Third don't get hung up on weight. I laugh at bikers that brag about they saved 250 grams by swapping out new wheels/etc while they themselves are 20-40 pounds overweight. I primarily ride a steel gravel/adventure bike and have zero issues keeping up with the carbon roadies. Get the bike that fits you and allows you to do what you want instead of falling for all the tech/weight talk some get obsessed with. Frame material and weight can never overcome someone not in cycling shape or a bike not suited for your situation.

Fourth find what clothing works for you. If you want full form fitting kit than go for it. If you would rather wear more "bagger" clothes than go for it. Figure out if clipped or flat pedals work for you and go for it. Everyone has their own comfort, sytle, etc. I personally ride in more "bagger" clothes and my group has all types as we've all found what works for us individually. It will take some experimenting but dont get pressured "that you need this" in regards to clothing.

Fifth prepare your bank account!!! I spend waaaay to much on accessories and tweaking my bikes. But it's worth every penny.
Thanks. I don't think I'll be going used because nothing nearby seems to be available in what I'm looking for. I think I have a line on a new Checkpoint 4 that I'm just trying to talk myself into right now as it's a little more than I hoped to spend but I think it's exactly what I want and won't put me in a spot where I'm taking a beating next year because I tried to save a few hundred bucks.

I have no idea where to start on clothing. I do some indoor biking so I do have some shorts but I have nothing else. I'm just going to have to feel that stuff out. One thing I don't want to do is cheapen myself into hating the hobby so I'm toeing a line here.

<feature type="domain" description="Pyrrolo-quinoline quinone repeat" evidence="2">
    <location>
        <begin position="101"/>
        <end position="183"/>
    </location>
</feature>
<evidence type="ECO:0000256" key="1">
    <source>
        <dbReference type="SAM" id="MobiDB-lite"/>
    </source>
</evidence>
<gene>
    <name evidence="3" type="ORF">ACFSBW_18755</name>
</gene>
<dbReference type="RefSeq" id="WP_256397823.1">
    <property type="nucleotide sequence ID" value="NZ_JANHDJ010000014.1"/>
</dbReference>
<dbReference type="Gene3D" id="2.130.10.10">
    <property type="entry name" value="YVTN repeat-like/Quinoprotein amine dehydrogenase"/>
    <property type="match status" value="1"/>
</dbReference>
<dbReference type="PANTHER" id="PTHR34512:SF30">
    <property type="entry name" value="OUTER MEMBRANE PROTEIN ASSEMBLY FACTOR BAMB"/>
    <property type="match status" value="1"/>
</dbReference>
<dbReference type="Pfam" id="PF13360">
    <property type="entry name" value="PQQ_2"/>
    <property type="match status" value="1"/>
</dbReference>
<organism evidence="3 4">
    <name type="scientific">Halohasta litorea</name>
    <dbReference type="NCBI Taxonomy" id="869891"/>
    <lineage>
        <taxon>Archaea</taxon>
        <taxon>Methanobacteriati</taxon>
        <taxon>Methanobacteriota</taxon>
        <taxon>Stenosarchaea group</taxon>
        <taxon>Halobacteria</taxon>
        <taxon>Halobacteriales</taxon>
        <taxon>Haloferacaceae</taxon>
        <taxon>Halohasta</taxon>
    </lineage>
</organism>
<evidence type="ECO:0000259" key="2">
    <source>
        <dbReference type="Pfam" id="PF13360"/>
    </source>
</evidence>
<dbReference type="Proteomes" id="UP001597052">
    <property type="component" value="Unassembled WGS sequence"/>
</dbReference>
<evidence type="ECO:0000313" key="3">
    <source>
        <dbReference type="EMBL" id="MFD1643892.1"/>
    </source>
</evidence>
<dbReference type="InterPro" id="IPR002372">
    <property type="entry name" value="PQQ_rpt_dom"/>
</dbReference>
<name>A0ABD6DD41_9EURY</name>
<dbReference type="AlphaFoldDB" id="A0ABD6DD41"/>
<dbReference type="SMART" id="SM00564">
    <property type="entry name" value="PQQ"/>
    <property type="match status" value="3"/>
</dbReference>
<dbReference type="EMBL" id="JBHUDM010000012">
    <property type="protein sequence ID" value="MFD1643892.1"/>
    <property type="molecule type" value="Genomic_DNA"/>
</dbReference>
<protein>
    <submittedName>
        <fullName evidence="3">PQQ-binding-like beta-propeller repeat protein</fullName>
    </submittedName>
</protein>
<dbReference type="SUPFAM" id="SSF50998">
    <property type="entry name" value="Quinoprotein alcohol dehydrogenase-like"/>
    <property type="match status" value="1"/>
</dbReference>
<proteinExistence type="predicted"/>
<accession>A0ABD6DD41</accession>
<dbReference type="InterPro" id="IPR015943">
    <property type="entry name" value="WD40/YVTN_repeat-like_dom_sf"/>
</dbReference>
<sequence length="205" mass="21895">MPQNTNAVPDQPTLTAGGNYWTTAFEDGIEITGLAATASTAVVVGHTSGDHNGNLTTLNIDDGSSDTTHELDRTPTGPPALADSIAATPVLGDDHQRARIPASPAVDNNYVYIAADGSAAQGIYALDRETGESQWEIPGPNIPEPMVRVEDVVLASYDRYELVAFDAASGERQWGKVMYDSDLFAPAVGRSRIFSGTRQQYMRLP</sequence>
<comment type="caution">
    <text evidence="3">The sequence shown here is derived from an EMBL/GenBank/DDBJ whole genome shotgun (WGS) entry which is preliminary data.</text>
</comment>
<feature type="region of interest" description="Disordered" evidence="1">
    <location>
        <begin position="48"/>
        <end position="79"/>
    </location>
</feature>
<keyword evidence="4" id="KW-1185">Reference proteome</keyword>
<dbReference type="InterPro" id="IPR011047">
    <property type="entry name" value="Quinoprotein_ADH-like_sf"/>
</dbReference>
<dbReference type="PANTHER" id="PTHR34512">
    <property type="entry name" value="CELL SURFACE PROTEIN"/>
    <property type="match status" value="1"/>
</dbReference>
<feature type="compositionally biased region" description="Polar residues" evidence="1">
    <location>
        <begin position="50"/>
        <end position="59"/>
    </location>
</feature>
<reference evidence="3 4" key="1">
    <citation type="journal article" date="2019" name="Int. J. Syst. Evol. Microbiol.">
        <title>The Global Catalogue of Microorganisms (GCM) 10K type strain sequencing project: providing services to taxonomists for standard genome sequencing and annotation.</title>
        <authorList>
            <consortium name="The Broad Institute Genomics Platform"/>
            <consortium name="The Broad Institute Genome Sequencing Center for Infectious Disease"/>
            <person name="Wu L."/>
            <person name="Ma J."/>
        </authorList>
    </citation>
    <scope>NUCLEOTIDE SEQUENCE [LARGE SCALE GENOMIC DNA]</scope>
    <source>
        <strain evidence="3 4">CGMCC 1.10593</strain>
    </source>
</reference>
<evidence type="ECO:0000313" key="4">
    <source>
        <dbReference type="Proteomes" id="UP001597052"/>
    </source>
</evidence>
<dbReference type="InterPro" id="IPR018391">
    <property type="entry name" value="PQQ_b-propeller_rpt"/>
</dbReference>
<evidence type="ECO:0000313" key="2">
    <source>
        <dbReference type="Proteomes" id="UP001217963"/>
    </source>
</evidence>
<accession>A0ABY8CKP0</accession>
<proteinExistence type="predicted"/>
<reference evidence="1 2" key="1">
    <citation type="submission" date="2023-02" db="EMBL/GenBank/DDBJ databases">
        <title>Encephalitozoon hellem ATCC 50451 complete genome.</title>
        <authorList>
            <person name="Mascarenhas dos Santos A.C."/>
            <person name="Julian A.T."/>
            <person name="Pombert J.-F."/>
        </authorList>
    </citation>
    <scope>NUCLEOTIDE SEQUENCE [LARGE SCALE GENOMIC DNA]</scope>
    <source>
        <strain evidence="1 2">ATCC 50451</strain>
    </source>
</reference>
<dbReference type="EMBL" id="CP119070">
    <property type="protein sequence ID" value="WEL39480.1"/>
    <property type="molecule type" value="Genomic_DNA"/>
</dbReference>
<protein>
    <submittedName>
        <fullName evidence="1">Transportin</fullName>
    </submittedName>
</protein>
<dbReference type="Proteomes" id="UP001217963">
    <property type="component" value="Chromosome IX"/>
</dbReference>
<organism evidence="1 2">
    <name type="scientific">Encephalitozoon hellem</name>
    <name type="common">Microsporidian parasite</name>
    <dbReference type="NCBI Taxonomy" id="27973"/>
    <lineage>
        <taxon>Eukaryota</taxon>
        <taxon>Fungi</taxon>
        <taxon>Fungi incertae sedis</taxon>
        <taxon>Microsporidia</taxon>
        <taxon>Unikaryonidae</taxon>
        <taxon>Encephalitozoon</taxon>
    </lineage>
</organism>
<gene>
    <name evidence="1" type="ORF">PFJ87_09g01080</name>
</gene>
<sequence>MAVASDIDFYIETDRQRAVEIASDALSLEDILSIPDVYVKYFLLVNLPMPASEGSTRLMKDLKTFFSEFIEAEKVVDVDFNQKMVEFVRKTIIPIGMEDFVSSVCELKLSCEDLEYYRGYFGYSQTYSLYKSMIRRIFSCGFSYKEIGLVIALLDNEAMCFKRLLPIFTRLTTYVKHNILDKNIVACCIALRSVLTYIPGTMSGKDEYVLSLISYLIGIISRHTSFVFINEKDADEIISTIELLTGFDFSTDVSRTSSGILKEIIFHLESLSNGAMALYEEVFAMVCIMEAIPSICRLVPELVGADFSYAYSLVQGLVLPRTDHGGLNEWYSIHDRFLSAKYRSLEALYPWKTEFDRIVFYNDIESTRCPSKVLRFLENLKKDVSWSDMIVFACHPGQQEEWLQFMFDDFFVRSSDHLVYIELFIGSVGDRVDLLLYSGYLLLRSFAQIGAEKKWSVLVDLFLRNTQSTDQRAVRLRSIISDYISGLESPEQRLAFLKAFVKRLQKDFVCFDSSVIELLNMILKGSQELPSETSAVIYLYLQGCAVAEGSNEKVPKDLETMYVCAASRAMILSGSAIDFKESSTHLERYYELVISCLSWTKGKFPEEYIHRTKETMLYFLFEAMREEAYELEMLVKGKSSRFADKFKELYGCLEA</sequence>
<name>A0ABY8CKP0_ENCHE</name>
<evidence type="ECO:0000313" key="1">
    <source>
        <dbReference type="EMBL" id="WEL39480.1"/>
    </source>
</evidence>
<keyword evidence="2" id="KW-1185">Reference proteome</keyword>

NorthCyd

Well-Known Member
Aug 22, 2011
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I have no idea where to start on clothing. I do some indoor biking so I do have some shorts but I have nothing else. I'm just going to have to feel that stuff out. One thing I don't want to do is cheapen myself into hating the hobby so I'm toeing a line here.
Regardless of clothing type get a good pair of bike shorts. You can wear baggy shorts over the top or they even make bike shorts that look like regular shorts. I tried going cheap with bike shorts and the padding was low quality and lost its cushioning quickly.
 

Tre4ISU

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The CAADX 105 has entered the chat. From what I've read the cycling community looks VERY favorably on the 105 components vs Tiagra, correct?
 
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cyclonesurveyor

Well-Known Member
Jan 26, 2009
1,142
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Fort Collins, CO
The CAADX 105 has entered the chat. From what I've read the cycling community looks VERY favorably on the 105 components vs Tiagra, correct?
This is what I ended up with but with SRAM rival which I like the shifting over the 105.

I ended up using the warranty on the original frame and the second also. The bike would howl and vibrate when coming to a stop. Bike shop monkeyed with it and couldn't figure it out. 3rd try they gave me a new carbon frame and I was still having the problem but to a lesser extent.

Buddy and I were having beers after a ride, me ******** about the noise and vibration, and we decided to try and swap out the brake rotors. Boom - the rotors were some cheap off brand, not SRAMs. New rotors and I really enjoy riding my Super X!
 

NWICY

Well-Known Member
Sep 2, 2012
12,606
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I've been doing some paved trail biking in this quarantine (first time in years) and have really been enjoying it. But I'm doing it on a $300 off the shelf bike that I bought a couple of years ago. Can someone really dumb it down for me and explain the benefits of getting a much better bike? And for someone like me that may casually ride 10-20 miles 1-2 times per week, is it worth it?

This thread has been super interesting but WAY over my dumb, non-biking head.
What your doing will work just fine.IMO.
 
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simply1

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105 is much better, 10 and 11 speed easier to upgrade as well if you so choose.